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Sitting stage-left is Time, whose commentary links the wordless interaction of Duck and Death, filling out the details of their story. Hugh Brown's narration is a model of soft-spoken clarity and sensitivity, absorbingly delivered in a way which neutralises the potential anxieties inherent in the play's explicit treatment of mortality. Brown's mesmerisingly tender way of manipulating the props in front of him has the same becalming influence. There are sad, serious things about to happen, he seems to be intimating, but you have no need to be afraid of them. As he shifts the tiny wooden duck emblematically placed in front of him to a variety of locations, you feel his empathy, and accept the inevitability of what must happen to Duck eventually.

The atmosphere at the play's conclusion is remarkably similar to that created by Leoš Janáček in his great opera The Cunning Little Vixen, where the vixen dies, but Janáček's music teems with the freshness and vigour of the new life that Nature will inevitably replace her with. "Nothing ever ends," as Time puts it in Duck, Death and the Tulip. "It all begins again." As flowers sprout magically from the miniature tree on Time's table, and above the rim of Duck's bath and burial place, it's impossible, for the moment at least, not to believe it, or at the very least to want to believe it.

High production values help to further strengthen the impact of this beguilingly affecting fable. Garth McConaghie's soundtrack provides some lovely songs for Brown to sing, and lots of ambient sound effects requiring careful co-ordination with the actors, Waller's Duck in particular. Technically this is all faultlessly executed, as are the special effects, including a wriggling goldfish which suddenly appears out of nowhere, as if by magic.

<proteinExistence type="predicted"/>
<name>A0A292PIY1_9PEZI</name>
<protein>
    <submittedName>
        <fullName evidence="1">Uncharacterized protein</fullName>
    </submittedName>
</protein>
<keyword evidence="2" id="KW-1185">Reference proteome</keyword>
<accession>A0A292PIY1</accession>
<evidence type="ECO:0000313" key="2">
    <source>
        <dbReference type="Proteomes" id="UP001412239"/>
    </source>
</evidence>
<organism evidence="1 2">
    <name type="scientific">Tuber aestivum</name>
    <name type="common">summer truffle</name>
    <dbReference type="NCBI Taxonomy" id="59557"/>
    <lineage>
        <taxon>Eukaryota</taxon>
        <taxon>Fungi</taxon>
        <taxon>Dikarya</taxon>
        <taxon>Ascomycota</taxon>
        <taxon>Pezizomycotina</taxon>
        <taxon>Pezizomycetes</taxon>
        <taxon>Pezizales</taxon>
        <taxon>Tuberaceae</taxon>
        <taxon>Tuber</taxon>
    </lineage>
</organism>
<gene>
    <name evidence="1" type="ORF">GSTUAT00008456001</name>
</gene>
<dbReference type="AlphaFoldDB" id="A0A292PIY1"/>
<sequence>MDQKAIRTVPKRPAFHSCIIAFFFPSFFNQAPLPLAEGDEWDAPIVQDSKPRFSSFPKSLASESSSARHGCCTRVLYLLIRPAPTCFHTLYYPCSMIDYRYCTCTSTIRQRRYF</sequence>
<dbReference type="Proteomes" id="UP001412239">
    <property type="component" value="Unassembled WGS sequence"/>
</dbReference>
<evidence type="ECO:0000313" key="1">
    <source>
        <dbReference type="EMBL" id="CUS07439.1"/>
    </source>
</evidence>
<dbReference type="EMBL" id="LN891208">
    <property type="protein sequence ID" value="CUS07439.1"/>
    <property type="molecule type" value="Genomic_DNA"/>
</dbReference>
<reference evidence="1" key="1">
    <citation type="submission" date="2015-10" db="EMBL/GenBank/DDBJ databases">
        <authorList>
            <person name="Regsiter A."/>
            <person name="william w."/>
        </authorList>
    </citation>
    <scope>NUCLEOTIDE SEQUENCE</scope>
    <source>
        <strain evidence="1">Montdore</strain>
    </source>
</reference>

As a piece of theatre for young children (it's aimed at age four and above) Duck, Death and the Tulip is practically unimprovable. It's a beautifully told story, has the kind of magical immediacy only live theatre can offer, and raises issues of genuine importance in a manner which teachers will find easy to follow up on afterwards.

Is it merely ‘children's theatre’? That I'm not so sure of. Personally I'd say Death, Duck and the Tulip is one of the cleverest, most sensitively realised new plays I've seen so far in 2013, period.

Terry Blain is an arts journalist and cultural commentator, contributing regularly to BBC Music Magazine, Opera Britannia, Culture Northern Ireland and other publications.

  • Review
  • Theatre

Duck, Death and the Tulip by Cahoots NI, from a story by Wolf Erlbruch

15 Oct - 2 Nov, 2013

Produced by Cahoots NI
In the Lyric Theatre, Belfast

Directed by Paul Bosco McEneaney

Choreography: Muirne Bloomer

Composer: Garth McConaghie

Set Design: Francis Morgan

Lighting Design: Malcolm Smith

Costume Design: Gemma Porter

Special Effects: Paul McEneaney, Paul Gomac, Xavier Tapias

Digital Media: BNL Productions

With: Maria Nilsson Waller, Robert Jackson, Hugh Brown

Age 4+